national fair housing alliance

An under-maintained home in a black neighborhood.
Miami Valley Fair Housing

Cities in Ohio and around the country are continuing to recover from the housing bust, but some neighborhoods may be having an easier time than others. A new study by the National Fair Housing Alliance (NFHA) finds banks are doing a better job with upkeep on foreclosed homes in white neighborhoods than neighborhoods of color.

NFHA worked with groups in 29 metro areas, including Dayton and Toledo, to inspect thousands of bank-owned homes.

It’s been five years since the housing bubble burst. Lots of people in the Dayton area lost their homes to foreclosure, and many of those homes are still sitting vacant.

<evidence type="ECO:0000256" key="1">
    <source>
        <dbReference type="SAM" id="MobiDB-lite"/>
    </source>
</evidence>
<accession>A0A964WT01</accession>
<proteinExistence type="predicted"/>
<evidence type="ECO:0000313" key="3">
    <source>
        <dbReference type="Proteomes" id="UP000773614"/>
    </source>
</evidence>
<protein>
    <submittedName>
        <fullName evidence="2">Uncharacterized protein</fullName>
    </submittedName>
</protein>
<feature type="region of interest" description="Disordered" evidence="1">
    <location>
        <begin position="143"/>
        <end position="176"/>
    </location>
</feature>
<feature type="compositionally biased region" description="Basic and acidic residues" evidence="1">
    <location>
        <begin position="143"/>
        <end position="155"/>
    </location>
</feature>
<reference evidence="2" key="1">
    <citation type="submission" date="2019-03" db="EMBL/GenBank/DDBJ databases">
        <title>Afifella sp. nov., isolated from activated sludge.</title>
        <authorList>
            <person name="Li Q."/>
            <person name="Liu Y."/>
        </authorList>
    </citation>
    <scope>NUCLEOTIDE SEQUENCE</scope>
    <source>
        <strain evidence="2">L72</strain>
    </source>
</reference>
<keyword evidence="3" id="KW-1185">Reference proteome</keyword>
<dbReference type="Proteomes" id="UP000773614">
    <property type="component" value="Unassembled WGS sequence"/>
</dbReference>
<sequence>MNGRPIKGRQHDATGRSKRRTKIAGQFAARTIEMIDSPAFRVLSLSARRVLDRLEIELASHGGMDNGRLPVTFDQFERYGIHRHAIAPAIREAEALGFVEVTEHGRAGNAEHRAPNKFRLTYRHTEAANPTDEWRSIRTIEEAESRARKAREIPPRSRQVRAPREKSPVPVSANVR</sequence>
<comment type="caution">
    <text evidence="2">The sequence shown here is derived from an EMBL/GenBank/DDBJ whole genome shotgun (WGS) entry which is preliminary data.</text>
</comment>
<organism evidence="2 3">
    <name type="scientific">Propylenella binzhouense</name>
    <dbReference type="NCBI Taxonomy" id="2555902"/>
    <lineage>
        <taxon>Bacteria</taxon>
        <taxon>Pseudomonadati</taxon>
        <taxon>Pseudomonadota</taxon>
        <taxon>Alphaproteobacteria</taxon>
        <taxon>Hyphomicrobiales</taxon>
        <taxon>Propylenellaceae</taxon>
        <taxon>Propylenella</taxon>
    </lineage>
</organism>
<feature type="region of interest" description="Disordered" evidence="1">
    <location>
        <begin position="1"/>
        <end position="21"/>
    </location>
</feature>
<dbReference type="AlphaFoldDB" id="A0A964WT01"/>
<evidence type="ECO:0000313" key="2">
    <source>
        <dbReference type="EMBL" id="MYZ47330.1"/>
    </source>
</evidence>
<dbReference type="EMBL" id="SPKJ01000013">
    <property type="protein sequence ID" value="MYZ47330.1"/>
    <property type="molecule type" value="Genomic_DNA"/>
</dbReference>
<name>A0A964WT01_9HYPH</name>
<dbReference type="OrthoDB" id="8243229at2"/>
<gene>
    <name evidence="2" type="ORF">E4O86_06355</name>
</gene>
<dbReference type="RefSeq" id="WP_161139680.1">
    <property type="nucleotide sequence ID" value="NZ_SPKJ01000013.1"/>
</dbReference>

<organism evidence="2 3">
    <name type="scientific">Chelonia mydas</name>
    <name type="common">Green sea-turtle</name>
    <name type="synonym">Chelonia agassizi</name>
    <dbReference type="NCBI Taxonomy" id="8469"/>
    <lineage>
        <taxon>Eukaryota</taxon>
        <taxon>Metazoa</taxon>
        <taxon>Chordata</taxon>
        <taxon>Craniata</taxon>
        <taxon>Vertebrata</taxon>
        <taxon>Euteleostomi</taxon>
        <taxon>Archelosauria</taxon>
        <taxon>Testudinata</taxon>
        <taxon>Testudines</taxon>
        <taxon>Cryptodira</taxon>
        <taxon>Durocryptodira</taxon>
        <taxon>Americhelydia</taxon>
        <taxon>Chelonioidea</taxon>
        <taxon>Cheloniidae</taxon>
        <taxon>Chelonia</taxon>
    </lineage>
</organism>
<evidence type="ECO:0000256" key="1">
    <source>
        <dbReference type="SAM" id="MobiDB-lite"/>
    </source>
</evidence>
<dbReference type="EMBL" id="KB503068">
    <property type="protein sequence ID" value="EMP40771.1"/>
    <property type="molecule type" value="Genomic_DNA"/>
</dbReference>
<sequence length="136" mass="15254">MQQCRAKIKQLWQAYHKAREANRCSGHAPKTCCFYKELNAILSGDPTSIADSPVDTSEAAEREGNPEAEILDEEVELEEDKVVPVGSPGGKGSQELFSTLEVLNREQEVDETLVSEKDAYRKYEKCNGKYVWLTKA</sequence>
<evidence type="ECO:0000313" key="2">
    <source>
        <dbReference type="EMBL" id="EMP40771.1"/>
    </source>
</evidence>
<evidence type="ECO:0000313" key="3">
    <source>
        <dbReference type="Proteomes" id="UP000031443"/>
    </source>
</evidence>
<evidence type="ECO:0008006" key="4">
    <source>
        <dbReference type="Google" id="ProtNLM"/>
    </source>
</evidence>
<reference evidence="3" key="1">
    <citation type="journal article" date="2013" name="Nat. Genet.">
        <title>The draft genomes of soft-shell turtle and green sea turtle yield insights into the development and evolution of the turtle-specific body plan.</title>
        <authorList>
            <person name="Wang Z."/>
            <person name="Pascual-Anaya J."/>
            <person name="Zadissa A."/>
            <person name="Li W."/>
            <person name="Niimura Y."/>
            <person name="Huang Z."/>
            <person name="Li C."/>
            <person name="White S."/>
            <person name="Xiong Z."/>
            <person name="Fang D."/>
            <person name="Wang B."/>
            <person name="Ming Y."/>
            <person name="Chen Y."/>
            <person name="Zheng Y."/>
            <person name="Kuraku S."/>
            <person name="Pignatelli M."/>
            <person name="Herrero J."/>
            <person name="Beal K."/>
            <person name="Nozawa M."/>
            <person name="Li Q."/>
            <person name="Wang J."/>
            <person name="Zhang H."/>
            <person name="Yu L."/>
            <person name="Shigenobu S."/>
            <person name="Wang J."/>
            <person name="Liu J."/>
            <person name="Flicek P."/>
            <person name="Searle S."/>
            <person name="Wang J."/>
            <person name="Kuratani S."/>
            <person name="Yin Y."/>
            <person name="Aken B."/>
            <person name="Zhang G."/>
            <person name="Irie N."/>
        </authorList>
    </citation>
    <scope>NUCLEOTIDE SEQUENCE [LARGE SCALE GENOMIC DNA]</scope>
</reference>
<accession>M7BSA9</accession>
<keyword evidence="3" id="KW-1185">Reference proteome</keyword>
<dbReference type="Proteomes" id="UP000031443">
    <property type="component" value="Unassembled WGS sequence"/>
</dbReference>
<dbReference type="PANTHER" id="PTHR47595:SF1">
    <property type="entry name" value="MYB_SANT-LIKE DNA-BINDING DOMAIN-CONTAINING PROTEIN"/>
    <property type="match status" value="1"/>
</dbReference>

Before the housing bust, McCarthy says his work at the Miami Valley Fair Housing Center often focused on discriminatory lending and rental practices; they were trying to get people of color into homes. But since the housing bust, he says the center has shifted focus towards keeping people in the greater Dayton area in their homes, through fighting foreclosures and seeking refinancing.

The National Fair Housing Alliance (NFHA) and four of its member organizations announced yesterday, they are filing a federal housing discrimination complaint against Wells Fargo Bank. The complaint will be filed with the U.S. Department of Housing and Urban Development. It's the result of an undercover investigation, and the Housing Alliance says major American banks like Wells Fargo are failing to maintain and market Real Estate Owned (REO) properties in African-American and Latino neighborhoods.